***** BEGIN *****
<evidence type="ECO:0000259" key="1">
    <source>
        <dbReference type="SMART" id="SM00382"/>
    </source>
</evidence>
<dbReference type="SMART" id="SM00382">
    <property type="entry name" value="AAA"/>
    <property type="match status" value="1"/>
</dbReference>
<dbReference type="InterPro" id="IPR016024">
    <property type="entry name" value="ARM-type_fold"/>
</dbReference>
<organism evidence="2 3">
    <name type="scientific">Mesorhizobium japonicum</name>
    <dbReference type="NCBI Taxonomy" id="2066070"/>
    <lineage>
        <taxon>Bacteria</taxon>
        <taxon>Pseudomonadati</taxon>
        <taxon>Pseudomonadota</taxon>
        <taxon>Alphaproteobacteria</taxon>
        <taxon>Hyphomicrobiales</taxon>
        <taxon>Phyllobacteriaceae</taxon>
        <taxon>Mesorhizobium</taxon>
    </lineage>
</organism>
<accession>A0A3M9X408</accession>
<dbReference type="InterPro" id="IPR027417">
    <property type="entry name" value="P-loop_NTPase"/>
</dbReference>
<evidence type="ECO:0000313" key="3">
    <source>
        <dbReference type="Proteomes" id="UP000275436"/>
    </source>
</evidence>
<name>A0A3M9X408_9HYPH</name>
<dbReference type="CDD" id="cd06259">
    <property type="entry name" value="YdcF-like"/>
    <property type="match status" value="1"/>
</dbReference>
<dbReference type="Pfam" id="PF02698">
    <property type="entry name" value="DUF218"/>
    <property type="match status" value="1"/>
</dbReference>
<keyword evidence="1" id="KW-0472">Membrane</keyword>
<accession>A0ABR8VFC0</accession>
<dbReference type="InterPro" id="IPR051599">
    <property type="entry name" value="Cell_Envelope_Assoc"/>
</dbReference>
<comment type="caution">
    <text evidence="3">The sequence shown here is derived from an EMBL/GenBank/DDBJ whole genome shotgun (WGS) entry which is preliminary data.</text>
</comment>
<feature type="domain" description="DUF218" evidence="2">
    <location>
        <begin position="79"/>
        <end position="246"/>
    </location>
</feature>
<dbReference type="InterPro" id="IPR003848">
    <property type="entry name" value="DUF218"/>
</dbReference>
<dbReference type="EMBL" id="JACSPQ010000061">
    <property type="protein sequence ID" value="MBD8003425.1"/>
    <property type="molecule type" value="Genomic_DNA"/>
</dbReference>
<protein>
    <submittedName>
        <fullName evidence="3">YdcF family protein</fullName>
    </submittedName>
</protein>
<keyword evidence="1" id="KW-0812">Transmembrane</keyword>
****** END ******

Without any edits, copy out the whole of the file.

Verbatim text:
<evidence type="ECO:0000259" key="1">
    <source>
        <dbReference type="SMART" id="SM00382"/>
    </source>
</evidence>
<dbReference type="SMART" id="SM00382">
    <property type="entry name" value="AAA"/>
    <property type="match status" value="1"/>
</dbReference>
<dbReference type="InterPro" id="IPR016024">
    <property type="entry name" value="ARM-type_fold"/>
</dbReference>
<organism evidence="2 3">
    <name type="scientific">Mesorhizobium japonicum</name>
    <dbReference type="NCBI Taxonomy" id="2066070"/>
    <lineage>
        <taxon>Bacteria</taxon>
        <taxon>Pseudomonadati</taxon>
        <taxon>Pseudomonadota</taxon>
        <taxon>Alphaproteobacteria</taxon>
        <taxon>Hyphomicrobiales</taxon>
        <taxon>Phyllobacteriaceae</taxon>
        <taxon>Mesorhizobium</taxon>
    </lineage>
</organism>
<accession>A0A3M9X408</accession>
<dbReference type="InterPro" id="IPR027417">
    <property type="entry name" value="P-loop_NTPase"/>
</dbReference>
<evidence type="ECO:0000313" key="3">
    <source>
        <dbReference type="Proteomes" id="UP000275436"/>
    </source>
</evidence>
<name>A0A3M9X408_9HYPH</name>
<dbReference type="CDD" id="cd06259">
    <property type="entry name" value="YdcF-like"/>
    <property type="match status" value="1"/>
</dbReference>
<dbReference type="Pfam" id="PF02698">
    <property type="entry name" value="DUF218"/>
    <property type="match status" value="1"/>
</dbReference>
<keyword evidence="1" id="KW-0472">Membrane</keyword>
<accession>A0ABR8VFC0</accession>
<dbReference type="InterPro" id="IPR051599">
    <property type="entry name" value="Cell_Envelope_Assoc"/>
</dbReference>
<comment type="caution">
    <text evidence="3">The sequence shown here is derived from an EMBL/GenBank/DDBJ whole genome shotgun (WGS) entry which is preliminary data.</text>
</comment>
<feature type="domain" description="DUF218" evidence="2">
    <location>
        <begin position="79"/>
        <end position="246"/>
    </location>
</feature>
<dbReference type="InterPro" id="IPR003848">
    <property type="entry name" value="DUF218"/>
</dbReference>
<dbReference type="EMBL" id="JACSPQ010000061">
    <property type="protein sequence ID" value="MBD8003425.1"/>
    <property type="molecule type" value="Genomic_DNA"/>
</dbReference>
<protein>
    <submittedName>
        <fullName evidence="3">YdcF family protein</fullName>
    </submittedName>
</protein>
<keyword evidence="1" id="KW-0812">Transmembrane</keyword>